Sections

Big Data: 2013 Trends And Predictions

Lindsey Nelson

273186_l_srgb_s_glAt the end of December three Big Data minds came together for a Google+ Hangout held by BackBone Media to discuss the Top Big Data Trends for 2013.

Ellis Booker, community editor for the Big Data section at Information Week was the host and MC. Guests were Gregory Piatetsky, Editor at KDNuggets.com; Nancy Kopp-Hensley, Director of Big Data Strategy at IBM, and SAP’s David Jonker, Director.

As the panelists agreed, big data has always been around, but nowadays it’s trendy. Companies are investing a lot of money in the technology trying to figure out how to get the most value out of what they have and what is out there. Here are some of the top questions and answers, as well as their predictions for 2013 and beyond.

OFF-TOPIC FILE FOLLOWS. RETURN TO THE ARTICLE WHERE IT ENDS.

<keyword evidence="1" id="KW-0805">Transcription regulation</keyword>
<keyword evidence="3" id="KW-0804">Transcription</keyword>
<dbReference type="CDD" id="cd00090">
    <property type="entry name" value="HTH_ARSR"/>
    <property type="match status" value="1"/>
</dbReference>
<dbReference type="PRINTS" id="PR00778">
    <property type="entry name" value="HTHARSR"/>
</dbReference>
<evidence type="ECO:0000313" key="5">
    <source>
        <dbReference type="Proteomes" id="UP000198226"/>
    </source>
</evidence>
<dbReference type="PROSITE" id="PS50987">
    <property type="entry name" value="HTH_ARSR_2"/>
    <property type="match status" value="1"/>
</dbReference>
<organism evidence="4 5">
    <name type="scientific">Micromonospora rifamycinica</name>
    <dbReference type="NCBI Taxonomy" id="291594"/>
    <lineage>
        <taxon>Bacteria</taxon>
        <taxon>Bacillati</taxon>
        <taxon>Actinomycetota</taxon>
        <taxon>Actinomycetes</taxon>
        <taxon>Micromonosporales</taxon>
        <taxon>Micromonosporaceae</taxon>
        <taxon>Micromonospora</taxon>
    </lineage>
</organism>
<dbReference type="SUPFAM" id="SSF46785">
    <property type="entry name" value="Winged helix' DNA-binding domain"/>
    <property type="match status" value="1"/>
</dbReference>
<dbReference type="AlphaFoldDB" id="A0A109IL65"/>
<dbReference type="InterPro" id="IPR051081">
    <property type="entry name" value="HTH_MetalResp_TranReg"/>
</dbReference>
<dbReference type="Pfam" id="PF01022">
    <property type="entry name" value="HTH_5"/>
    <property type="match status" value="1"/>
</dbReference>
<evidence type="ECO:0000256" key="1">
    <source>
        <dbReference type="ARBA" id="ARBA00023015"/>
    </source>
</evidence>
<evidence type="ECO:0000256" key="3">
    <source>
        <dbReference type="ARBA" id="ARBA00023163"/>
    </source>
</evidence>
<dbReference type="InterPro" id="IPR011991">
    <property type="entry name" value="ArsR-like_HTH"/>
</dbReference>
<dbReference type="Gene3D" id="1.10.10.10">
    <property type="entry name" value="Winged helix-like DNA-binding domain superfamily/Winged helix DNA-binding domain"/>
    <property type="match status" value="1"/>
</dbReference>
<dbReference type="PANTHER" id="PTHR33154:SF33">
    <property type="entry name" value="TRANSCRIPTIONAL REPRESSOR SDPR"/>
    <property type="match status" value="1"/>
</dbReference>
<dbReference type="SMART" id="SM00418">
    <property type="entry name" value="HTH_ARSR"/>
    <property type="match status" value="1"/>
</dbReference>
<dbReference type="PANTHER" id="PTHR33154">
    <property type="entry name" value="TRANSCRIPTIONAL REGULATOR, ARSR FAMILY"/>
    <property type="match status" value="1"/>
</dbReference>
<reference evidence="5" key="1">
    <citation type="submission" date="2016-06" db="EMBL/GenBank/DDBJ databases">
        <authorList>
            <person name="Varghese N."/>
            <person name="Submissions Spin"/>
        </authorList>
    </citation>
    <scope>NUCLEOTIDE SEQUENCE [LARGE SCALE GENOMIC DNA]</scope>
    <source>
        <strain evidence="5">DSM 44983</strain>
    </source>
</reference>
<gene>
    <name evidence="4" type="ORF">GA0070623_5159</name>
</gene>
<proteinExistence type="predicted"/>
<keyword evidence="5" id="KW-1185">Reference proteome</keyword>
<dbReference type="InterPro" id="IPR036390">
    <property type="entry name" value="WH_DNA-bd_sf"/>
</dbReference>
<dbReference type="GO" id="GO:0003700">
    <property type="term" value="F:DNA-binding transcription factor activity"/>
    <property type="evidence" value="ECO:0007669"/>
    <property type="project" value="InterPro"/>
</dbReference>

Big Data vs. Big Data Analytics

One topic Ellis brought up is clarification around the difference between “big data” and “big data analytics”, because they’re more often than not interchangeably used. Nancy from IBM offered a clear definition:

Big data is the ability to take advantage of the data, no matter the form structured or unstructured. Big data analytics is the tools and capabilities developed to retrieve insight from said data.

How are companies using big data analytics?

“The technology now allows us to ingest data into our analytic ecosystems that we could never do before,” said Nancy. She also shared two ways companies are using it:

  • To enhance their already existing analytics and data sets. Nancy gave the example of sentiment analysis. It provides valuable and brutally honest insight into what people are actually saying about your company and product.